مالکیت، کنترل مدیریتی و اداره شرکت های ذکر شده در بورس سهام بروکسل
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Publisher : Elsevier - Science Direct (الزویر - ساینس دایرکت)
Journal : Journal of Banking & Finance, Volume 24, Issue 12, December 2000, Pages 1959–1995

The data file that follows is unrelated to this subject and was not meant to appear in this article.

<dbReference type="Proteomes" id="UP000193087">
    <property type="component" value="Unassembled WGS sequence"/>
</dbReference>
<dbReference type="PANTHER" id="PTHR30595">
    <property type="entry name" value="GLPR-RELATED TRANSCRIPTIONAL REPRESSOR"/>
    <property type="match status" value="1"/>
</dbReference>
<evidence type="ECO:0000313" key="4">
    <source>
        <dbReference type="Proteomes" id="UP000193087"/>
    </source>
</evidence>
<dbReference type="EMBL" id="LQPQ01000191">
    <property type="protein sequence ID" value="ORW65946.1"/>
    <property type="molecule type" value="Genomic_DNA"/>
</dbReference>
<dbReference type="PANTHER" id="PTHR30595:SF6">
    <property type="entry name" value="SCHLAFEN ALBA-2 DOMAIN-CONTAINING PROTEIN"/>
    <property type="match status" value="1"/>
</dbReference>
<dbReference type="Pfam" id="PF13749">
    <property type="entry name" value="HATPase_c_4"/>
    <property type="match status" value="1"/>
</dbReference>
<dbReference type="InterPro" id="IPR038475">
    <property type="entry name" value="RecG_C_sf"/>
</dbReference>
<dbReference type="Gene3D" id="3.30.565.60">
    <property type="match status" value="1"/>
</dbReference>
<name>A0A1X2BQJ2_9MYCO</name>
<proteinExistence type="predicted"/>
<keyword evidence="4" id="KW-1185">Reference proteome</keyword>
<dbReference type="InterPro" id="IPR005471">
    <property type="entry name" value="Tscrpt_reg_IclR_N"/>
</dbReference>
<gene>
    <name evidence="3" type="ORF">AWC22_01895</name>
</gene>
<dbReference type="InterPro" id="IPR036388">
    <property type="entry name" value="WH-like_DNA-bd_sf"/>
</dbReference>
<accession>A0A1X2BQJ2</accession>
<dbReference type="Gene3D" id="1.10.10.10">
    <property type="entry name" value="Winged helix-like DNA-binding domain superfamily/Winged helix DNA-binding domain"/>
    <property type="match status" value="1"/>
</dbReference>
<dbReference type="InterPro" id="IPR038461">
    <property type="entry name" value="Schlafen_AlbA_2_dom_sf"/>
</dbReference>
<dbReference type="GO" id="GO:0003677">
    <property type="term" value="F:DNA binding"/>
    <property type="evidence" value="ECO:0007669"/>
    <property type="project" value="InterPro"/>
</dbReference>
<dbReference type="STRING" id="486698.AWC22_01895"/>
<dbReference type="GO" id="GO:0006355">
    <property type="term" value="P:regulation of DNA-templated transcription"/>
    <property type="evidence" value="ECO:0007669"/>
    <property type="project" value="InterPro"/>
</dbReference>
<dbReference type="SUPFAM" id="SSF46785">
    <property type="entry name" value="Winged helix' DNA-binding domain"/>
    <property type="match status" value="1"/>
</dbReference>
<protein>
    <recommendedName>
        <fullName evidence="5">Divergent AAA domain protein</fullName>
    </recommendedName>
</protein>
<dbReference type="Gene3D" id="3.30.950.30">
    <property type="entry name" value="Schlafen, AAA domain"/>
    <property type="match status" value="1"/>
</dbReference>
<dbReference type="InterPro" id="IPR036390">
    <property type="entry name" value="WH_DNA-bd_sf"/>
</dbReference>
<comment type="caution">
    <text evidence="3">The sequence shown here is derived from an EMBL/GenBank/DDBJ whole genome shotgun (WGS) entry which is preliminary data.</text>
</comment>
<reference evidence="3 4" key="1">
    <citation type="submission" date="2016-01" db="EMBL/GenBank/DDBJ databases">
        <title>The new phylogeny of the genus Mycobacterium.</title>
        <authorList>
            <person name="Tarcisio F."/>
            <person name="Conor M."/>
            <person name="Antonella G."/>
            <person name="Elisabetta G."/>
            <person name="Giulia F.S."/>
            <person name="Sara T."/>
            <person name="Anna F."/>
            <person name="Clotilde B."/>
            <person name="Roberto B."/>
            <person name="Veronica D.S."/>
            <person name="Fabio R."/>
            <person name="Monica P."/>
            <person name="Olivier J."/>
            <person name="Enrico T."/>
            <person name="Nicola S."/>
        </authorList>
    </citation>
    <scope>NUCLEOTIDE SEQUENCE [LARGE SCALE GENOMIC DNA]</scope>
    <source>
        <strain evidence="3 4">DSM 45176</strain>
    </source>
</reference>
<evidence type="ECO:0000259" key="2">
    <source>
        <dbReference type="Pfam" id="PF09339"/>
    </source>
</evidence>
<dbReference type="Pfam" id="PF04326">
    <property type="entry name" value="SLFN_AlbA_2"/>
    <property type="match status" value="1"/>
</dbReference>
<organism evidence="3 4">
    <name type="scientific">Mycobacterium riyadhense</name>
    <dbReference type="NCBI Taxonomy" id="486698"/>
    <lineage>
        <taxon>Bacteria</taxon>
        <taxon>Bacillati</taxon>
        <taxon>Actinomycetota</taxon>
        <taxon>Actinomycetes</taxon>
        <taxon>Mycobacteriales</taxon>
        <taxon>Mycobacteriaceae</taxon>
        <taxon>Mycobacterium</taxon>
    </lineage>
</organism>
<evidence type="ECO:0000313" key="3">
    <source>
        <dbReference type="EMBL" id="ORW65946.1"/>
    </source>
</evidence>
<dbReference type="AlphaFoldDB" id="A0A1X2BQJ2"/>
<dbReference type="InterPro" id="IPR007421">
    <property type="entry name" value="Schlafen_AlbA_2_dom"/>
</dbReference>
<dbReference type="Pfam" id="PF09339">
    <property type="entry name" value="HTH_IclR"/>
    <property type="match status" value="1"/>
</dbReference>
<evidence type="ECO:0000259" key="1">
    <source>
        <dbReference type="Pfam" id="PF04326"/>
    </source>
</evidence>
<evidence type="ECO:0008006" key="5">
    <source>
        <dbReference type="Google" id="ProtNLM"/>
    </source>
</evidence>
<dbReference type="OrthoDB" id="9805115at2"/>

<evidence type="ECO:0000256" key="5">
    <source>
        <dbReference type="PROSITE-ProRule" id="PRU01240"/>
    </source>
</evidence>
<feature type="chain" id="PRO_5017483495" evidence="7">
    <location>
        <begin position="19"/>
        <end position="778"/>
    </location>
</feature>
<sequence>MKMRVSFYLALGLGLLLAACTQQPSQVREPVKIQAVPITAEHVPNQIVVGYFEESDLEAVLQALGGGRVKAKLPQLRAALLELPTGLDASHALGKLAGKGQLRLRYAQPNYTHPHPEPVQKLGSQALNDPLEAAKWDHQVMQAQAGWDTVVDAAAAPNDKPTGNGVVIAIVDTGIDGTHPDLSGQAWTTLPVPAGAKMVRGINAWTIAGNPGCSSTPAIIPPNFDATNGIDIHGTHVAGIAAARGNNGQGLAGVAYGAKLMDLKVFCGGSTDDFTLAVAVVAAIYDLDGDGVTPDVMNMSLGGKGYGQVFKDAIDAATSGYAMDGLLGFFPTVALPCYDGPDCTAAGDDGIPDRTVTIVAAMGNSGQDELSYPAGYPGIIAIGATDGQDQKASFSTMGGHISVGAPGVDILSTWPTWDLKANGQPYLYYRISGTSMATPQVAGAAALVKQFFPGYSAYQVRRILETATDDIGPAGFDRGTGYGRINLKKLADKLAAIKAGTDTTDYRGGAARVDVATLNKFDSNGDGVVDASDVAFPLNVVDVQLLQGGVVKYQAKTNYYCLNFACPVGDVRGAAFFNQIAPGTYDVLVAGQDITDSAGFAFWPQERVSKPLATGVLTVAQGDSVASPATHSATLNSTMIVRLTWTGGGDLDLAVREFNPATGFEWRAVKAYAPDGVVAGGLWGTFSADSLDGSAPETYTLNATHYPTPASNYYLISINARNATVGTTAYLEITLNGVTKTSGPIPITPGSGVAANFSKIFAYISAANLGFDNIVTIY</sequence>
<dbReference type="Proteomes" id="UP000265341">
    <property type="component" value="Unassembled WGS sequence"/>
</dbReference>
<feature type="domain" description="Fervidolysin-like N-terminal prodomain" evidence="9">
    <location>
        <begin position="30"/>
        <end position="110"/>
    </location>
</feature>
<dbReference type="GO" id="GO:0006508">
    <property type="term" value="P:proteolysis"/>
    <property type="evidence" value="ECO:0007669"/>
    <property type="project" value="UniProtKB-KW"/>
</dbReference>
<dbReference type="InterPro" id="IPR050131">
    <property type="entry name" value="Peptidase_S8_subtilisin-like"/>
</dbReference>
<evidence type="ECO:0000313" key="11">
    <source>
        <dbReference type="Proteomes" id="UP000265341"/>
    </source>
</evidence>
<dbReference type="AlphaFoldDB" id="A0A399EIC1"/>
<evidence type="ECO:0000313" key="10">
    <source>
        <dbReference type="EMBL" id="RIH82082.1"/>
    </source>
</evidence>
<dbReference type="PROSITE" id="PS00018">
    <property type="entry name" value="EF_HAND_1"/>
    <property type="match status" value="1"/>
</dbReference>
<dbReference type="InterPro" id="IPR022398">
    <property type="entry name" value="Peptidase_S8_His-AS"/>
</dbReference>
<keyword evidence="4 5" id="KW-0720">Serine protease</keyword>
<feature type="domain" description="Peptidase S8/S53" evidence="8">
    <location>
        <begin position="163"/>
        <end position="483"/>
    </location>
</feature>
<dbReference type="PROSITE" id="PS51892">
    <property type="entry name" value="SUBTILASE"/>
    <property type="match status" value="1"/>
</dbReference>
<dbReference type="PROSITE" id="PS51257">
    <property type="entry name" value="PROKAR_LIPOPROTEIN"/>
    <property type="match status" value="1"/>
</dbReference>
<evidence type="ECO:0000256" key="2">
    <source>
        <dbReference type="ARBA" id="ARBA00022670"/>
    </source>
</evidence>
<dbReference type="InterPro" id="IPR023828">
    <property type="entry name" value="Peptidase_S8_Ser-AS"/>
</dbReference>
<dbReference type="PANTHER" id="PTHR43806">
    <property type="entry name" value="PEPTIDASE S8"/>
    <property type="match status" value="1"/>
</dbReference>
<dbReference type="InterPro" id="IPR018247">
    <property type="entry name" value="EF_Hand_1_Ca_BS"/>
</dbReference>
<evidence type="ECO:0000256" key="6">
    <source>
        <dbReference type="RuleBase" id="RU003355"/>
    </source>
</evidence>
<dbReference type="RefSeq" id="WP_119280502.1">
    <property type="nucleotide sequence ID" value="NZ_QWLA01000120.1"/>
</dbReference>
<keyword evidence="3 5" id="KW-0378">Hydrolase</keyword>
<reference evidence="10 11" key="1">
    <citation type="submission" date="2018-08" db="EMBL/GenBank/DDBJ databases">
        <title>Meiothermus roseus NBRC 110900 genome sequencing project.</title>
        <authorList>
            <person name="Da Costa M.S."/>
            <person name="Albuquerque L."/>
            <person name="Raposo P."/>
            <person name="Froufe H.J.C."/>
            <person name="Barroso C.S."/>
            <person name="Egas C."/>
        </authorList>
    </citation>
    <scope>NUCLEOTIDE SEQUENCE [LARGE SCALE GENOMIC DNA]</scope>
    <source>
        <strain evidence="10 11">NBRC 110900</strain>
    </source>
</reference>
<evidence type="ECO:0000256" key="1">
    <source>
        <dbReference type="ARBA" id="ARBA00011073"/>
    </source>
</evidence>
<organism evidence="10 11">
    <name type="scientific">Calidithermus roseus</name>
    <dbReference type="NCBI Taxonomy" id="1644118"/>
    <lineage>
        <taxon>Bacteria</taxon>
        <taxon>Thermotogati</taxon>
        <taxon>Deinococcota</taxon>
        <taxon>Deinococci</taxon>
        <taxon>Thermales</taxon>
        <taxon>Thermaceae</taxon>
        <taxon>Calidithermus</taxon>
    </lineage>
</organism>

This paper examines how corporate control is exerted in companies listed on the Brussels Stock Exchange. There are several alternative corporate governance mechanisms which may play a role in disciplining poorly performing management: blockholders (holding companies, industrial companies, families and institutions), the market for partial control, debt policy, and board composition. Even if there is redundancy of substitute forms of discipline, some mechanisms may dominate. We find that top managerial turnover is strongly related to poor performance measured by stock returns, accounting earnings in relation to industry peers and dividend cuts and omissions. Tobit models reveal that there is little relation between ownership and managerial replacement, although industrial companies resort to disciplinary actions when performance is poor. When industrial companies increase their share stake or acquire a new stake in a poorly performing company, there is evidence of an increase in executive board turnover, which suggests a partial market for control. There is little relation between changes in ownership concentration held by institutions and holding companies, and disciplining. Still, high leverage and decreasing solvency and liquidity variables are also followed by increased disciplining, as are a high proportion of non-executive directors and the separation of the functions of CEO and chairman.